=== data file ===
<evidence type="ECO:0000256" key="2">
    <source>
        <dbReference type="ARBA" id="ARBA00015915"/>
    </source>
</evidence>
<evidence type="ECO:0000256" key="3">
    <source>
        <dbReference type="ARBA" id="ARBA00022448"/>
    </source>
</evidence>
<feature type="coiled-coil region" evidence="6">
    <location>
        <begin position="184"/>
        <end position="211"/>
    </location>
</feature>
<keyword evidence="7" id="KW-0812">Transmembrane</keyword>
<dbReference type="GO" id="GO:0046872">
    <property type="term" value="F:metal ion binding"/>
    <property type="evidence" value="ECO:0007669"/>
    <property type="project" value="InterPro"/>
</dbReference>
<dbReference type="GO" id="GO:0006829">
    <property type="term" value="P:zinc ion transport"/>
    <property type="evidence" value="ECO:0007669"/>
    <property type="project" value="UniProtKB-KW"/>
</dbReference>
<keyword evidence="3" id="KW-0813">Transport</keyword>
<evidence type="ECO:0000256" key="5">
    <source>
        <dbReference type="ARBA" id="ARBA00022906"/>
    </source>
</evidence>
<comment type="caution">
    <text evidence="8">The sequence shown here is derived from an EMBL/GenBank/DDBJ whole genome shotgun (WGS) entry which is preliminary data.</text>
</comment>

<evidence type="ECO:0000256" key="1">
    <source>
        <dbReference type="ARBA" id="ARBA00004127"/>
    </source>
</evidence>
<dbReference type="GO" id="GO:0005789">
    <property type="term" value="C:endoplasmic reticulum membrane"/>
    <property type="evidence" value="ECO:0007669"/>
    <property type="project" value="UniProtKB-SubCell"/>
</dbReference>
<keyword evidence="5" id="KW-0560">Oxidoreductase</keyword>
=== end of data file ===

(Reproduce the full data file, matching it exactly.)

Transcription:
<evidence type="ECO:0000256" key="2">
    <source>
        <dbReference type="ARBA" id="ARBA00015915"/>
    </source>
</evidence>
<evidence type="ECO:0000256" key="3">
    <source>
        <dbReference type="ARBA" id="ARBA00022448"/>
    </source>
</evidence>
<feature type="coiled-coil region" evidence="6">
    <location>
        <begin position="184"/>
        <end position="211"/>
    </location>
</feature>
<keyword evidence="7" id="KW-0812">Transmembrane</keyword>
<dbReference type="GO" id="GO:0046872">
    <property type="term" value="F:metal ion binding"/>
    <property type="evidence" value="ECO:0007669"/>
    <property type="project" value="InterPro"/>
</dbReference>
<dbReference type="GO" id="GO:0006829">
    <property type="term" value="P:zinc ion transport"/>
    <property type="evidence" value="ECO:0007669"/>
    <property type="project" value="UniProtKB-KW"/>
</dbReference>
<keyword evidence="3" id="KW-0813">Transport</keyword>
<evidence type="ECO:0000256" key="5">
    <source>
        <dbReference type="ARBA" id="ARBA00022906"/>
    </source>
</evidence>
<comment type="caution">
    <text evidence="8">The sequence shown here is derived from an EMBL/GenBank/DDBJ whole genome shotgun (WGS) entry which is preliminary data.</text>
</comment>

<evidence type="ECO:0000256" key="1">
    <source>
        <dbReference type="ARBA" id="ARBA00004127"/>
    </source>
</evidence>
<dbReference type="GO" id="GO:0005789">
    <property type="term" value="C:endoplasmic reticulum membrane"/>
    <property type="evidence" value="ECO:0007669"/>
    <property type="project" value="UniProtKB-SubCell"/>
</dbReference>
<keyword evidence="5" id="KW-0560">Oxidoreductase</keyword>